Aurora borealis chasers, rejoice. The world’s most amazing natural light show might just be visible over the northern U.S. and Canada this weekend.
Due to a G1 (minor) geomagnetic storm, the northern lights may appear over the U.S. this Friday, November 9, according to the Space Weather Prediction Center (SWPC)
Star- and sky-gazers would able to view the natural phenomenon in Alaska, Montana, North Dakota, Minnesota, Wisconsin, Michigan, and the very northern tip of Maine.
According to the SWPC’s 3-day forecast, the alert is in effect from 4 to 7 p.m. EST on November 9 and then again from 10 p.m. to 1 a.m. the same night. You are unlikely to spot anything during the first span, however, as you need very clear and dark skies to see the lights — so 10 p.m to 1 a.m. would be your best bet.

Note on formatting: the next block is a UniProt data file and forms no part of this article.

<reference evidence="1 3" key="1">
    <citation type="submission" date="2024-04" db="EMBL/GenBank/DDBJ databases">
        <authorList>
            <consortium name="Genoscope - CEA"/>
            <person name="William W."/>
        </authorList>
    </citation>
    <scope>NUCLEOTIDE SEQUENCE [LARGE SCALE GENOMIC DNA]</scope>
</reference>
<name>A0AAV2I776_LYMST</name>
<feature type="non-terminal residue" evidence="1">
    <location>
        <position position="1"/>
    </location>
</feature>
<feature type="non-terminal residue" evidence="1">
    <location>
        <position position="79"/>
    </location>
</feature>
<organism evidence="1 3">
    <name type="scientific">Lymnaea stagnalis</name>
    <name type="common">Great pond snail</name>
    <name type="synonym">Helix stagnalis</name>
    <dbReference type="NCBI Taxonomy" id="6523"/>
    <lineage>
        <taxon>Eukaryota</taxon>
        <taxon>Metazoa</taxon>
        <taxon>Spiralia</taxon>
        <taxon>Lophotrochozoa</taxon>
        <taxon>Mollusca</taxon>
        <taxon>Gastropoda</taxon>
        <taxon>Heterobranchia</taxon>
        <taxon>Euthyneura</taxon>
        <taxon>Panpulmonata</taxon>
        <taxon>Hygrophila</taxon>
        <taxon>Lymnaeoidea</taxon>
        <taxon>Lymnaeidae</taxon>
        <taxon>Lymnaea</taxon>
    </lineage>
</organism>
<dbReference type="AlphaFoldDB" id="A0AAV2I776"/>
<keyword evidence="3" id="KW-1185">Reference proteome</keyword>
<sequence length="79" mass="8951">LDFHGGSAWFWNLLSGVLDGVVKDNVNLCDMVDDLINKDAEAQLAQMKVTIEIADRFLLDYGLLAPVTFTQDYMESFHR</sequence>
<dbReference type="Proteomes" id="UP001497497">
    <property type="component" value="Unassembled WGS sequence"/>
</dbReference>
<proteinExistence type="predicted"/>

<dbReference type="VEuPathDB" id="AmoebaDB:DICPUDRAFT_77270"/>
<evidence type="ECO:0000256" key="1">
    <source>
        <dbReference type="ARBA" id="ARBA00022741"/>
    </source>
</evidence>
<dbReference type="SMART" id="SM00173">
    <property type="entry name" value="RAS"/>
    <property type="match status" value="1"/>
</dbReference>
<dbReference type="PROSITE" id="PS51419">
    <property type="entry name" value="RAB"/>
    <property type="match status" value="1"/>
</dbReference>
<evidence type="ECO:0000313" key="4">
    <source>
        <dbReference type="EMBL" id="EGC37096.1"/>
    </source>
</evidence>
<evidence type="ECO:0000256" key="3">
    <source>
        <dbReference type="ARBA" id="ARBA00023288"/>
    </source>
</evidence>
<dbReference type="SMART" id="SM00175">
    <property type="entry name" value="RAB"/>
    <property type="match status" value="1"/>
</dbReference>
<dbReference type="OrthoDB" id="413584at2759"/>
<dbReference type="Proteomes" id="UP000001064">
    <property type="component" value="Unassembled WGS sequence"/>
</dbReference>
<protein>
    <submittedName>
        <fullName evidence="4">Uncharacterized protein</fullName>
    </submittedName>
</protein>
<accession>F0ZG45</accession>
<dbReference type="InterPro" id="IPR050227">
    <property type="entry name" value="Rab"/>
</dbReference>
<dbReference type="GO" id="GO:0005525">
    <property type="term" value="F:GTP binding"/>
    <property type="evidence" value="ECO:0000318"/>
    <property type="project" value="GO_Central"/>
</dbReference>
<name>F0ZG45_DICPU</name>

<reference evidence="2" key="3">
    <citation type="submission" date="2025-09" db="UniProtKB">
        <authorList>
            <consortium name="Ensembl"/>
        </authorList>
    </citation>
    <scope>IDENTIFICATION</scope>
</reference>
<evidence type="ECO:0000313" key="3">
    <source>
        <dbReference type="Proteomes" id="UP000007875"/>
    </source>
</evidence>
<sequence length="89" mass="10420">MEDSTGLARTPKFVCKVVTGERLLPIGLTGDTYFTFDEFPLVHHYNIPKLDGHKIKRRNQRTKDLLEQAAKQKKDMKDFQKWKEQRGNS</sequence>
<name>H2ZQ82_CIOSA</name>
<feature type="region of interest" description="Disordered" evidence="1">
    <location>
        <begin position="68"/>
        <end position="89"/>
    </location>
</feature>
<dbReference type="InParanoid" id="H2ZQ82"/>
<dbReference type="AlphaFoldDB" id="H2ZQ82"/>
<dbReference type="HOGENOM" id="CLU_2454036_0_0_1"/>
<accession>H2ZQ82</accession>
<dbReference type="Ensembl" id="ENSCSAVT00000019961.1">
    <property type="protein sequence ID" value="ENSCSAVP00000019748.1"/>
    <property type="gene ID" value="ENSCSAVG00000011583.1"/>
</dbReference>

Also make sure you have unobstructed view of the northern horizon, and that you are as far away as possible from any light pollution.
But it’ll be worth the effort. This year will be the last chance to see the northern lights for a decade. According to NASA, the sun is almost about to enter the Solar Minimum phase, a period in the solar cycle where the sun enters a dormant phase and energy ejected from the solar surface is at an all-time low. This means the northern lights will be dimmer and occur less frequently over the next decade.
Would rather see the northern lights from the comfort of your own warm couch? Check out live sky cams from Finland or the Canadian Space Agency’s live aurora cam from Yellowknife in the Canadian Yukon.
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